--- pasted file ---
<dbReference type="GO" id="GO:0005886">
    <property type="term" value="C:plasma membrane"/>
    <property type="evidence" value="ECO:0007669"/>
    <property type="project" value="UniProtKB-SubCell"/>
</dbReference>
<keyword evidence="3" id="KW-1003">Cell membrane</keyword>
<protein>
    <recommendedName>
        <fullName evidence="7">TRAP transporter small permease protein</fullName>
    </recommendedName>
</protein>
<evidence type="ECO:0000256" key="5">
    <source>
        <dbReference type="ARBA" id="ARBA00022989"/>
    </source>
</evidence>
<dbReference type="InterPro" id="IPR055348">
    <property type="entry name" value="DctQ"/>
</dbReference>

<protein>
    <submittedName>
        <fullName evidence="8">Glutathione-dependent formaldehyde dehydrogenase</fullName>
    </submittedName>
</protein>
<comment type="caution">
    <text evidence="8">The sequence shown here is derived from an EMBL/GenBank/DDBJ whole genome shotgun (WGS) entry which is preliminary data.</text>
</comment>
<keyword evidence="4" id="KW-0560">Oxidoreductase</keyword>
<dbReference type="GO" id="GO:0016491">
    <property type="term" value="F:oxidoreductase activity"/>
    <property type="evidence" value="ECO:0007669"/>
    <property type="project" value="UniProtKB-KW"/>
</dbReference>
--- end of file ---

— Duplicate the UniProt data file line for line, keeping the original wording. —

<dbReference type="GO" id="GO:0005886">
    <property type="term" value="C:plasma membrane"/>
    <property type="evidence" value="ECO:0007669"/>
    <property type="project" value="UniProtKB-SubCell"/>
</dbReference>
<keyword evidence="3" id="KW-1003">Cell membrane</keyword>
<protein>
    <recommendedName>
        <fullName evidence="7">TRAP transporter small permease protein</fullName>
    </recommendedName>
</protein>
<evidence type="ECO:0000256" key="5">
    <source>
        <dbReference type="ARBA" id="ARBA00022989"/>
    </source>
</evidence>
<dbReference type="InterPro" id="IPR055348">
    <property type="entry name" value="DctQ"/>
</dbReference>

<protein>
    <submittedName>
        <fullName evidence="8">Glutathione-dependent formaldehyde dehydrogenase</fullName>
    </submittedName>
</protein>
<comment type="caution">
    <text evidence="8">The sequence shown here is derived from an EMBL/GenBank/DDBJ whole genome shotgun (WGS) entry which is preliminary data.</text>
</comment>
<keyword evidence="4" id="KW-0560">Oxidoreductase</keyword>
<dbReference type="GO" id="GO:0016491">
    <property type="term" value="F:oxidoreductase activity"/>
    <property type="evidence" value="ECO:0007669"/>
    <property type="project" value="UniProtKB-KW"/>
</dbReference>